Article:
If you happen to correct someone else’s punctuation, grammar, or spelling, please make sure you have the correct punctuation, grammar and spelling in your post as well.

It is understandable that there will typographical errors in some posts – that is to be expected – but improper grammar makes you look ignorant and you should try to avoid it!


U
C
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Asians

Last edited by YaoMatt; November 2, 2007 at 01:49 PM..
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Groundhogs can play dead
 
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November 2, 2007, 01:43 PM







My biggest petpeeve of all of those is "too" vs. "two" vs. "to."


Tanya
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  (#3)
Fack yo pony...
 
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November 2, 2007, 01:45 PM

Quote:
Originally Posted by YaoMatt
When did being educated and using proper grammar, punctuation, and spelling become a crime? It seriously saddens me that our educational system seems to be falling more and more behind every year. I put together a few grammar rules that are broken quite frequently. Spell-check is your friend. Utilize it frequently.

If you happen to correct someone else’s punctuation, grammar, or spelling, please make sure you have the correct punctuation, grammar and spelling in your post as well.

It is understandable that there will typographical errors in some posts – that is to be expected – but improper grammar makes you look ignorant and you should try to avoid it!
+1000

Except "it was seen at the grocery store" is passive, and one should always use active verbs when possible!!!!

Another pet peeve: combining singular subject with plural pronouns in an attempt to be gender-neutral. There's a PSA out on the radio about hitting pedestrians "If you hit a pedestrian, your life, and theirs, will change forever". One pedestrian= "his life" or "her life". It's not necessary to make something gender-neutral.Ugh.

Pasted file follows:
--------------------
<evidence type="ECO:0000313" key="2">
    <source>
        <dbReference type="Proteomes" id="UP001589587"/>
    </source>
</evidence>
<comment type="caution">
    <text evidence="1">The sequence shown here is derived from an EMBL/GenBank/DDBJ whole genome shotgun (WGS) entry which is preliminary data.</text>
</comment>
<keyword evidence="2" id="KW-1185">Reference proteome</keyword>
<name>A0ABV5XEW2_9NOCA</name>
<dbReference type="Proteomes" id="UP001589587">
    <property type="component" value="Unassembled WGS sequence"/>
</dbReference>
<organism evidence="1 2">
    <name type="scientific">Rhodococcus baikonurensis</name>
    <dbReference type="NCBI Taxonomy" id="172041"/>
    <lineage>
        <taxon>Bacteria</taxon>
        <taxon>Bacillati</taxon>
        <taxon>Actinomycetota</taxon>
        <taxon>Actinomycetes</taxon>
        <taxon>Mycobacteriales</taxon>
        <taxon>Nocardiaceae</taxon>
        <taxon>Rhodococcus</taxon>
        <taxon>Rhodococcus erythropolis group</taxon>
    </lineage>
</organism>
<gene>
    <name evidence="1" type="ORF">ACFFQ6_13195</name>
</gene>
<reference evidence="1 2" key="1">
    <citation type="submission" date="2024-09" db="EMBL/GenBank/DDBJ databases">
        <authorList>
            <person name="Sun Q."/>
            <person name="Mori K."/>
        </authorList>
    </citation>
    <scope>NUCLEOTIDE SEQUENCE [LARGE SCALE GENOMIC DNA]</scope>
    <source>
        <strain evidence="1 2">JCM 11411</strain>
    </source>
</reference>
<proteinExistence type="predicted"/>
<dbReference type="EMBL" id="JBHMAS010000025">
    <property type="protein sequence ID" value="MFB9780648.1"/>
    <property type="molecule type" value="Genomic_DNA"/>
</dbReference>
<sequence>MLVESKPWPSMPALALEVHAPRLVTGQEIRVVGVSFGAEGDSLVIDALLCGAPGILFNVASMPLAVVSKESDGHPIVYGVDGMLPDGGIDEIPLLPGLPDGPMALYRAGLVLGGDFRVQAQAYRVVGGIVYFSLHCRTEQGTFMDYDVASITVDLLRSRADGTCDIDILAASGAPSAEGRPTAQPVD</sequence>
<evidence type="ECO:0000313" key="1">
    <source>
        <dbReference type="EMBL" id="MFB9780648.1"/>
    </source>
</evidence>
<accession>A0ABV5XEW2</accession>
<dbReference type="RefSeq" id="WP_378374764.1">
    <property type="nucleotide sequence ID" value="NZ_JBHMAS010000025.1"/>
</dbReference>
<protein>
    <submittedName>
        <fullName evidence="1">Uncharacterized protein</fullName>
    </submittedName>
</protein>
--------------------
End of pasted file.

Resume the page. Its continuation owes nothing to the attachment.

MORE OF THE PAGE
I was a TA for the history dept in grad school - two cockups I saw when grading papers (not verbatim):
1 - Rome had trouble defending her boarders from invaders
2 - (The king) could no longer sit on his thrown.


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Last edited by ZXYBCH; November 2, 2007 at 01:55 PM..
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DAS BOOT
 
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November 2, 2007, 01:46 PM

OMFG HAHAHAHAHAHAHAHAHA <--wait, sorry. ha ha ha ha



Wow. Just..................wow.
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Being nice :)
 
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November 2, 2007, 01:47 PM

Na·zi noun,plural -zis,



*not " Nazi's "

Now go copy/paste the correct use of apostrophes next...Grammar Nazi !! haha


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Groundhogs can play dead
 
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November 2, 2007, 01:49 PM

Quote:
Originally Posted by zigzag
Na·zi noun,plural -zis,



*not " Nazi's "

Now go copy/paste the correct use of apostrophes next...Grammar Nazi !! haha

TUCHE!! HAHAAHAHA! AWESOME!!


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GP Champ
 
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November 2, 2007, 01:50 PM

Bravo, Matt. Bravo.

My mother's teaching is reminding me that "all right" is spelled as two words, but in recent times "alright" has become acceptable. Psst -- also it's "nazis" not "nazi's."

Anthropological linguistics classes at the graduate level (ugh uber hard) has taught me that languages, alas, change frequently. Our beloved English language is an ever changing beast around us.